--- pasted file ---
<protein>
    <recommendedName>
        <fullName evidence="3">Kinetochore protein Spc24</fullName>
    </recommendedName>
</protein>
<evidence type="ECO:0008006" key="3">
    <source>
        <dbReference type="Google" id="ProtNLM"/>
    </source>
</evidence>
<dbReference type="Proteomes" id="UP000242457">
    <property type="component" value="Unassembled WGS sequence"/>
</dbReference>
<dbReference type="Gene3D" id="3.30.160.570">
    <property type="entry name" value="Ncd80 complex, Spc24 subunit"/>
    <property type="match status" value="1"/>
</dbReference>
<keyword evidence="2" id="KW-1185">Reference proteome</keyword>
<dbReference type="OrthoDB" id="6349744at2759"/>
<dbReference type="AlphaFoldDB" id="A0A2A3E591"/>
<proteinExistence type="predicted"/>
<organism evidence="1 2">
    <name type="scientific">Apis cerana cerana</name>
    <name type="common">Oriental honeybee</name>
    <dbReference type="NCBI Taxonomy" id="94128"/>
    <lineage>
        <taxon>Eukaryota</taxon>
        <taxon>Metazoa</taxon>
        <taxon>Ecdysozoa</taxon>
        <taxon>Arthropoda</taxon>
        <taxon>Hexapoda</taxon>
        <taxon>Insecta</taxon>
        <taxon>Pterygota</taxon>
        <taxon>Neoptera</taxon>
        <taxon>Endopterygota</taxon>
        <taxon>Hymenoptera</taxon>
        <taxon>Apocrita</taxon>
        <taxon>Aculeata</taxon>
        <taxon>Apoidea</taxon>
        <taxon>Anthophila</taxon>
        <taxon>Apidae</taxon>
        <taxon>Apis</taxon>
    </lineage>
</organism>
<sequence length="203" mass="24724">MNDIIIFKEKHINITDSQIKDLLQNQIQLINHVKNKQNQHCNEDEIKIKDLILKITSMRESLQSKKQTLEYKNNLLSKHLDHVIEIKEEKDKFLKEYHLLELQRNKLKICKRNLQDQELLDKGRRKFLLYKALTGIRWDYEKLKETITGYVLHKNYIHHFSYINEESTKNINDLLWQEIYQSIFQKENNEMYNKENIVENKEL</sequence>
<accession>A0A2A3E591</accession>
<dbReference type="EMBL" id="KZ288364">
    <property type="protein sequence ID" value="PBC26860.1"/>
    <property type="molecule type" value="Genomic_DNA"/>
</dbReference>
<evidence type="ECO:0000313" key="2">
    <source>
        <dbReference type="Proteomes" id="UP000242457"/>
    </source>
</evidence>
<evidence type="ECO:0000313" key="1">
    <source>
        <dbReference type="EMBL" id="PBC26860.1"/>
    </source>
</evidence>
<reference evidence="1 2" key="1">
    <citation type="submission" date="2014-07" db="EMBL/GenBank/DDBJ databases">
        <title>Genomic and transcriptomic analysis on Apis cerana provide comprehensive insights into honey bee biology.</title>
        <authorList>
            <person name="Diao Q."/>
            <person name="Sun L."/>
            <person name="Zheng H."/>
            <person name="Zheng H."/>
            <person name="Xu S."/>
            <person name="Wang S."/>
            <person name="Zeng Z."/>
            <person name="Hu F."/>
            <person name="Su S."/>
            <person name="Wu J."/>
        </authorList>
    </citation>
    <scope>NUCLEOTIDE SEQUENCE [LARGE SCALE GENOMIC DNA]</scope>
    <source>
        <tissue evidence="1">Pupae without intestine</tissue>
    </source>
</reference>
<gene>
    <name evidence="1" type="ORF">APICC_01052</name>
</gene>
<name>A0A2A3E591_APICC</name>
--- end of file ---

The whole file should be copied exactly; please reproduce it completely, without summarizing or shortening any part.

<protein>
    <recommendedName>
        <fullName evidence="3">Kinetochore protein Spc24</fullName>
    </recommendedName>
</protein>
<evidence type="ECO:0008006" key="3">
    <source>
        <dbReference type="Google" id="ProtNLM"/>
    </source>
</evidence>
<dbReference type="Proteomes" id="UP000242457">
    <property type="component" value="Unassembled WGS sequence"/>
</dbReference>
<dbReference type="Gene3D" id="3.30.160.570">
    <property type="entry name" value="Ncd80 complex, Spc24 subunit"/>
    <property type="match status" value="1"/>
</dbReference>
<keyword evidence="2" id="KW-1185">Reference proteome</keyword>
<dbReference type="OrthoDB" id="6349744at2759"/>
<dbReference type="AlphaFoldDB" id="A0A2A3E591"/>
<proteinExistence type="predicted"/>
<organism evidence="1 2">
    <name type="scientific">Apis cerana cerana</name>
    <name type="common">Oriental honeybee</name>
    <dbReference type="NCBI Taxonomy" id="94128"/>
    <lineage>
        <taxon>Eukaryota</taxon>
        <taxon>Metazoa</taxon>
        <taxon>Ecdysozoa</taxon>
        <taxon>Arthropoda</taxon>
        <taxon>Hexapoda</taxon>
        <taxon>Insecta</taxon>
        <taxon>Pterygota</taxon>
        <taxon>Neoptera</taxon>
        <taxon>Endopterygota</taxon>
        <taxon>Hymenoptera</taxon>
        <taxon>Apocrita</taxon>
        <taxon>Aculeata</taxon>
        <taxon>Apoidea</taxon>
        <taxon>Anthophila</taxon>
        <taxon>Apidae</taxon>
        <taxon>Apis</taxon>
    </lineage>
</organism>
<sequence length="203" mass="24724">MNDIIIFKEKHINITDSQIKDLLQNQIQLINHVKNKQNQHCNEDEIKIKDLILKITSMRESLQSKKQTLEYKNNLLSKHLDHVIEIKEEKDKFLKEYHLLELQRNKLKICKRNLQDQELLDKGRRKFLLYKALTGIRWDYEKLKETITGYVLHKNYIHHFSYINEESTKNINDLLWQEIYQSIFQKENNEMYNKENIVENKEL</sequence>
<accession>A0A2A3E591</accession>
<dbReference type="EMBL" id="KZ288364">
    <property type="protein sequence ID" value="PBC26860.1"/>
    <property type="molecule type" value="Genomic_DNA"/>
</dbReference>
<evidence type="ECO:0000313" key="2">
    <source>
        <dbReference type="Proteomes" id="UP000242457"/>
    </source>
</evidence>
<evidence type="ECO:0000313" key="1">
    <source>
        <dbReference type="EMBL" id="PBC26860.1"/>
    </source>
</evidence>
<reference evidence="1 2" key="1">
    <citation type="submission" date="2014-07" db="EMBL/GenBank/DDBJ databases">
        <title>Genomic and transcriptomic analysis on Apis cerana provide comprehensive insights into honey bee biology.</title>
        <authorList>
            <person name="Diao Q."/>
            <person name="Sun L."/>
            <person name="Zheng H."/>
            <person name="Zheng H."/>
            <person name="Xu S."/>
            <person name="Wang S."/>
            <person name="Zeng Z."/>
            <person name="Hu F."/>
            <person name="Su S."/>
            <person name="Wu J."/>
        </authorList>
    </citation>
    <scope>NUCLEOTIDE SEQUENCE [LARGE SCALE GENOMIC DNA]</scope>
    <source>
        <tissue evidence="1">Pupae without intestine</tissue>
    </source>
</reference>
<gene>
    <name evidence="1" type="ORF">APICC_01052</name>
</gene>
<name>A0A2A3E591_APICC</name>